Synopsis[ edit ] There is no value-judgment more important to man—no factor more decisive in his psychological development and motivation—than the estimate he passes on himself. Chapter 7: The Meaning of Self-Esteem  The book is divided into two parts.
A Definition Four decades ago, when I began lecturing on self-esteem, the challenge was to persuade people that the subject was worthy of study. Almost no one was talking or writing about self-esteem in those days.
Today, almost everyone seems to be talking about self-esteem, and the danger is that the idea may become trivialized. And yet, of all the judgments we pass in life, none is more important than the judgment we pass on ourselves.
Having written on this theme in a series of books, I want, in this short article, to address the issue of what self-esteem is, what it depends on, and what are some of the most prevalent misconceptions about it. Self-esteem is an experience.
It is a particular way of experiencing the self.
It is a good deal more than a mere feeling — this must be stressed. It involves emotional, evaluative, and cognitive components. It also entails certain action dispositions: To begin with a definition: It is confidence in the efficacy of our mind, in our ability to think.
By extension, it is confidence in our ability to learn, make appropriate choices and decisions, and respond effectively to change.
It is also the experience that success, achievement, fulfillment — happiness — are right and natural for us. The survival-value of such confidence is obvious; so is the danger when it is missing.
It is not an illusion or hallucination. If it is not grounded in reality, if it is not built over time through the appropriate operation of mind, it is not self-esteem.
The root of our need for self-esteem is the need for a consciousness to learn to trust itself. And the root of the need to learn such trust is the fact that consciousness is volitional: We control the switch that turns consciousness brighter or dimmer.
We are not rational — that is, reality-focused — automatically. This means that whether we learn to operate our mind in such a way as to make ourselves appropriate to life is ultimately a function of our choices.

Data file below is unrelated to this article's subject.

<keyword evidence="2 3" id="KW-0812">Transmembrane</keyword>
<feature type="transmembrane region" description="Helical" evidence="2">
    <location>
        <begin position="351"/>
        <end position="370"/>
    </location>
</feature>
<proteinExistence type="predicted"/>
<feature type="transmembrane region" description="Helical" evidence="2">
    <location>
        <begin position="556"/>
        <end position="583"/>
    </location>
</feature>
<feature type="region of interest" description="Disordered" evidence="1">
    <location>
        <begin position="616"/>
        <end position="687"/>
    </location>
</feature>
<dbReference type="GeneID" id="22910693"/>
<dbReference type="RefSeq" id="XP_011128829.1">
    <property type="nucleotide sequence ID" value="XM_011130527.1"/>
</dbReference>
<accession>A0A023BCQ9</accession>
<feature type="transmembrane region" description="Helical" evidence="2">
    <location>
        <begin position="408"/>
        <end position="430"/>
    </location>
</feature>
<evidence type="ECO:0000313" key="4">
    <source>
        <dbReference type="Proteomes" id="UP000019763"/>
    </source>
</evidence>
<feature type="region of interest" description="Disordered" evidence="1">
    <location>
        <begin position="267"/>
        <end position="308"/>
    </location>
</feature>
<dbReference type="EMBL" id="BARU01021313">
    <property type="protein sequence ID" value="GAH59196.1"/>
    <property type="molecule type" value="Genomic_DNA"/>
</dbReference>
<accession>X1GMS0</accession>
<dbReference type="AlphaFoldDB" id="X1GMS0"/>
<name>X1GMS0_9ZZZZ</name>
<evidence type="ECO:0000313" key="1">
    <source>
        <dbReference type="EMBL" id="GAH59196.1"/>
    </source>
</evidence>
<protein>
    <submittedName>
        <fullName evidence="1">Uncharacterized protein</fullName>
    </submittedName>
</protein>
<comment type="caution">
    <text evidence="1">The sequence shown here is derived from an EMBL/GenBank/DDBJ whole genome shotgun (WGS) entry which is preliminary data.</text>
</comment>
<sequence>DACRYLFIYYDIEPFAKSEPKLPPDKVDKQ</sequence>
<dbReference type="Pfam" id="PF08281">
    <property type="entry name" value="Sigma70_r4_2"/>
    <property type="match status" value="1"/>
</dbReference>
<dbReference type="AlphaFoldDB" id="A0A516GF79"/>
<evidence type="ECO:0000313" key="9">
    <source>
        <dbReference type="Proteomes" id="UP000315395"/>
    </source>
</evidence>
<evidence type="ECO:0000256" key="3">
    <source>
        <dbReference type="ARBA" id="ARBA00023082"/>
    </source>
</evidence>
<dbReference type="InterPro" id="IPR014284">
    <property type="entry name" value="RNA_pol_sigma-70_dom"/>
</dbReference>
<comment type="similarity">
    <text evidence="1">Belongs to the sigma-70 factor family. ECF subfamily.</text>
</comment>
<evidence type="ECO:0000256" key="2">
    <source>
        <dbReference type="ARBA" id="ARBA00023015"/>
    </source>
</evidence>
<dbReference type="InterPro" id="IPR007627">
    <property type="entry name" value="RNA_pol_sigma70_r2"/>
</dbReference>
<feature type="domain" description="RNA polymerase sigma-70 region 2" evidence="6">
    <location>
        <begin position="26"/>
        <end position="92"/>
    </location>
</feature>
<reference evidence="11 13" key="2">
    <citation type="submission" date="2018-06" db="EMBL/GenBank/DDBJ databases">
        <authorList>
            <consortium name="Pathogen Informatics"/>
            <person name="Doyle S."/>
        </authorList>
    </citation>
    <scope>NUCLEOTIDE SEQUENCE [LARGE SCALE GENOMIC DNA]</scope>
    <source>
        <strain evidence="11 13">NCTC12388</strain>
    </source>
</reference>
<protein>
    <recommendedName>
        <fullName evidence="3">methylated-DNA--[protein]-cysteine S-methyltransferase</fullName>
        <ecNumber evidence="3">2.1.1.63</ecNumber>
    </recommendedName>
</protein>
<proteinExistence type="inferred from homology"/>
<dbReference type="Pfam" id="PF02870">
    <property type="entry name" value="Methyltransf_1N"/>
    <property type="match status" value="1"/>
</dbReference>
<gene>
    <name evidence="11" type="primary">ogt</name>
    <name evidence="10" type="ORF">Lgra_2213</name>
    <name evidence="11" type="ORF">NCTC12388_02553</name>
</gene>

Do we strive for consciousness or for its opposite? For rationality or its opposite? For coherence and clarity or their opposite?Gain access to some of Dr. Nathaniel Branden's most influential work.
Browse from a wide selection of his books, essays and audio recordings. Nathaniel Branden’s most popular book is Six Pillars of Self-Esteem.
Books by Nathaniel Branden. Nathaniel Branden Average rating · 22, ratings · 1, reviews · shelved 61, times Nathaniel Brandens Self-Esteem Every Day. Buy a cheap copy of Honoring the Self: Self-Esteem and book by Nathaniel Branden.
"Tell me how a person judges his or her self-esteem," says pioneering psychologist Nathaniel Branden, "and I will tell you how that person operates at work, in Free shipping over $/5(7).
Nathaniel Branden, Ph.D. has done more than anyone to awaken America's consciousness to the importance of self-esteem.
He has written many books on self-esteem including the bestsellers The Psychology of Self-Esteem, Honoring The Self, and How To Raise Your Self-Esteem. not traceable, at least in part, to the problem of deficient self-esteem. Of all the judgments we pass in life, none is as important as the one we pass on ourselves.” ~ Nathaniel Branden from The Six Pillars of Self-Esteem Nathaniel Branden is a smart dood.
Big brain. Very big brain. Oct 01, · The 6 Pillars of Self-Esteem is a classic book by Nathaniel Branden. This book summary and book review of "The Six Pillars of Self-Esteem" will go .